For months now, John McCain has been belittling Barack Obama as inexperienced and unprepared to be president. Much of the criticism has targeted his speech making prowess and charisma, which McCain characterizes as the hollow trappings of celebrity. There was even an ad that attacked Obama as the “biggest celebrity in the world,” and juxtaposed his image with Britney Spears and Paris Hilton. McCain himself said that:
“The bottom line is that Sen. Obama’s words, for all their eloquence and passion, don’t mean all that much.”
But now, the day after Alaska Governor Sarah Palin, the “pit bull in lipstick,” debuted at the Republican National Convention, the campaign, the Party, and the media have all adopted a new view of celebrity. While it was a pejorative when directed Obama, for Palin it elicits the sort of applause and acclaim that is ordinarily reserved for … well, celebrities. Consider this sampling of the press:
Chris Wallace – Fox News: “I don’t think it’s overstating it to say being right here on the floor that a star was born tonight. A new star in the political galaxy.”
Michael Barone – U.S. News & World Report: “Sarah Palin’s speech to the Republican National Convention last night was a home run. A star was born.”
Margaret Carlson – Bloomberg: “On Wednesday night, a political star was born.”
William Kristol – New York Times: “A star is born.”
Karen Breslau – Newsweek: “A populist star is born.”
Art Moore – WorldNetDaily: “A star is born. The country ‘fell in love with Sarah Palin tonight.'”
Rich Lowry – National Review: “After that, you feel like asking not: How did she rise so fast? but Where has she been so long?”
And that’s not all. CNN’s Wolf Blitzer and Anderson Cooper, MSNBC’s Pat Buchanan and Joe Scarborough, and Fox News’ Brit Hume and Dick Morris, all used some variation of the “Star is Born” theme to describe Palin’s debut. And all it took was one speech for the GOP establishment, and the media at large, to succumb to the charms of a heretofore unknown political neophyte who, two years ago, was the mayor of Wasilla, Alaska, population 6,000. One speech to transform the perception of this newcomer into someone qualified to be a 72 year old heartbeat from the presidency. Just one extensively rehearsed, meticulously stage-crafted speech.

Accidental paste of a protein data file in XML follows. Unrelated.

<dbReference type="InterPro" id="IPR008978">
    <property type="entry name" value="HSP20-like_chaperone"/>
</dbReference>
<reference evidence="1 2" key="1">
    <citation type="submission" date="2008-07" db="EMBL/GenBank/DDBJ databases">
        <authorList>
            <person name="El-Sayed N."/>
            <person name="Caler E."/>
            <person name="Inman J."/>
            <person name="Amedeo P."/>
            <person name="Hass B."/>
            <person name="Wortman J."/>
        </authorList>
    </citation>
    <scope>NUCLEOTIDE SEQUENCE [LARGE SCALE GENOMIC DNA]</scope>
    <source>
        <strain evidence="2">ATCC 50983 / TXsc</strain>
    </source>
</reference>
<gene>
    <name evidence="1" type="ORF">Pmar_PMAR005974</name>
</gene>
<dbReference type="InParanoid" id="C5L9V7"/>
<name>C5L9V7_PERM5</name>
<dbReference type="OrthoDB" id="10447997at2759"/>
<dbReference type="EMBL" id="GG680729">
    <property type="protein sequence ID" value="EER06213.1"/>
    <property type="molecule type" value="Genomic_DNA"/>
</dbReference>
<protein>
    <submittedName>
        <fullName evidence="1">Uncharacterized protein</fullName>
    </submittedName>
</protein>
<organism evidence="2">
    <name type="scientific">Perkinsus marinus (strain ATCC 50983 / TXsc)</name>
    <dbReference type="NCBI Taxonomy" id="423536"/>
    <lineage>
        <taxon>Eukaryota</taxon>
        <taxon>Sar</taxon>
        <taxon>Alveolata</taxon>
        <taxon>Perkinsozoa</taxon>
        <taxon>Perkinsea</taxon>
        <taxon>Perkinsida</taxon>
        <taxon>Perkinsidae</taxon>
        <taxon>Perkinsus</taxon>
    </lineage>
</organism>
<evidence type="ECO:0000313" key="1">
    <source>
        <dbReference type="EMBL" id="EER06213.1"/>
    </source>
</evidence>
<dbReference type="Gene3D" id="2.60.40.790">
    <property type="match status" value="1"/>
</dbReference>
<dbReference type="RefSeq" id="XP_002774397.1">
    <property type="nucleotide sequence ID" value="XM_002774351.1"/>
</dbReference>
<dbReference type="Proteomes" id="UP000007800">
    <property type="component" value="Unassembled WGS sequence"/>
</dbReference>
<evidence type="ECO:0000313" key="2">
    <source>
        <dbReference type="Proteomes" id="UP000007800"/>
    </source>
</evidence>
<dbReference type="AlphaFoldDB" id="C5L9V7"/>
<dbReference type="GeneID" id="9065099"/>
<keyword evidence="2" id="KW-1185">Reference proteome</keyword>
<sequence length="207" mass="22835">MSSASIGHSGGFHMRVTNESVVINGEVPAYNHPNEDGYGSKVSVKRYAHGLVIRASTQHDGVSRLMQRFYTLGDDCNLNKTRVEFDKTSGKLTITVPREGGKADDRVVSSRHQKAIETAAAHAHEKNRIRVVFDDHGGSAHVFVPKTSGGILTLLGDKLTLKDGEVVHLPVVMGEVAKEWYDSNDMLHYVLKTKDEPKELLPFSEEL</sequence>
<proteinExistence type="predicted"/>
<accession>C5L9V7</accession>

So now Republicans, who demeaned Obama for attracting positive attention and adoring fans, is boasting that they have their own idol at whom to stare glassy-eyed. Now the media is abuzz with glowing notices for Palin’s opening night. And yet the McCain/Palin camp is still bashing the press as biased, despite the unfiltered adulation that is being blasted at them from all sides. The press is being castigated for doing what any professional journalist would acknowledge is their job. Politico’s Roger Simon is one of the very few who see the irony in this. He penned a must-read column that sarcastically explains “Why the media should apologize.”
“We have asked pathetic questions like: Who is Sarah Palin? What is her record? Where does she stand on the issues? And is she is qualified to be a heartbeat away from the presidency? […] Bad questions. Bad media. Bad.”
In her address last night, Palin spoke of “dramatic speeches before devoted followers” and wondered what happens “when the cloud of rhetoric has passed… when the roar of the crowd fades away.” But no one in the press observed that she might as well have been talking about herself, even more than Obama. After all, Obama has been on the campaign trail for 19 months developing the devotion of his supporters, but Palin has achieved the task after a grand total of four days and one speech. Four days during which she has been sequestered from the public by the campaign which has not offered her up for a single press conference. Despite the many controversies swirling around her appointment, she has so far only sat for an interview with the hard-hitting People Magazine. There is talk that she will appear on a Sunday morning news program this weekend. Guess which one. Fox News Sunday!
The result of all of this is that the two arguments McCain has used most aggressively against Obama – his experience and his celebrity – have both been rendered inert. Palin has less experience and, contrary to Obama’s multitude of stirring public addresses, Palin still has – and, I repeat – just one speech. The fanatical fawning of faithful Republicans is bad enough, but not unexpected. From the media, however, it is just plain creepy. Is anyone paying attention?